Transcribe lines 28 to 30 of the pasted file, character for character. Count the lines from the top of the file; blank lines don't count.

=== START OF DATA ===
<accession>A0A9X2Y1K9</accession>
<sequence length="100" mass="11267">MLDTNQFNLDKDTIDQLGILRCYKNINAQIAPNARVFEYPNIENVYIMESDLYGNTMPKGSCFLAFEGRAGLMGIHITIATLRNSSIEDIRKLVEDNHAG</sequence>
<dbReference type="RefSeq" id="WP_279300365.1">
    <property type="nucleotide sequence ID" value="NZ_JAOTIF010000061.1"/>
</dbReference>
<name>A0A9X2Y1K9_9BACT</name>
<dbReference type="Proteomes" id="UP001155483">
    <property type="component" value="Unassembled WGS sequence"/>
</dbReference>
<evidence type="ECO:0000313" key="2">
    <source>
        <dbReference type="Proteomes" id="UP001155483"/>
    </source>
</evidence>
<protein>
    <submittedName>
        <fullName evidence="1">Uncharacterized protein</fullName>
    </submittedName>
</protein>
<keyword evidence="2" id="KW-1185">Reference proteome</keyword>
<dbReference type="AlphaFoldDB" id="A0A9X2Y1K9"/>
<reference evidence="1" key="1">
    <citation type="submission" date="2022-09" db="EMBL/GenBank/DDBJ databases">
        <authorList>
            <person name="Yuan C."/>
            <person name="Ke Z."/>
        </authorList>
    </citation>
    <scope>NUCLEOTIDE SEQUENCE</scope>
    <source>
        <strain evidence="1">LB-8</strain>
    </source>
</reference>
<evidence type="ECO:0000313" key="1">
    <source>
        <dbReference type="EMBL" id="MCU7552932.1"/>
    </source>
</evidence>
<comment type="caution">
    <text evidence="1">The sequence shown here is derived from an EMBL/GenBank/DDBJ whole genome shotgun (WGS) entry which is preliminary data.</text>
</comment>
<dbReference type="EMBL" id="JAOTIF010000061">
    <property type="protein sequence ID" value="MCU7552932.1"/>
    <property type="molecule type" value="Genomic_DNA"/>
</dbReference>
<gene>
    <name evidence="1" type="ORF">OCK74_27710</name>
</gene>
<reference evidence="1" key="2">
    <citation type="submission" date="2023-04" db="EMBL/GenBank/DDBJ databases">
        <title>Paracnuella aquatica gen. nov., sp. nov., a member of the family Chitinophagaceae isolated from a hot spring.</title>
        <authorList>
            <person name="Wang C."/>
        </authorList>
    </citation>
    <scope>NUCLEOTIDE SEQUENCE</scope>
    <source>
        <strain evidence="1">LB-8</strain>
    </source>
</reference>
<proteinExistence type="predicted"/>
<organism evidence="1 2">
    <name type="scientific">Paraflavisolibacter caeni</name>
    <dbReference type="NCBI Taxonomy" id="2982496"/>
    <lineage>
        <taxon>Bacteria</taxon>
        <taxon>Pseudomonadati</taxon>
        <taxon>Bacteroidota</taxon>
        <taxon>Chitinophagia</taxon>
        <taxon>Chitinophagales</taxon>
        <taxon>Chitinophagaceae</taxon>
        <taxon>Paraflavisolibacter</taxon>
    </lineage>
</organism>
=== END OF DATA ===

    </citation>
    <scope>NUCLEOTIDE SEQUENCE</scope>
    <source>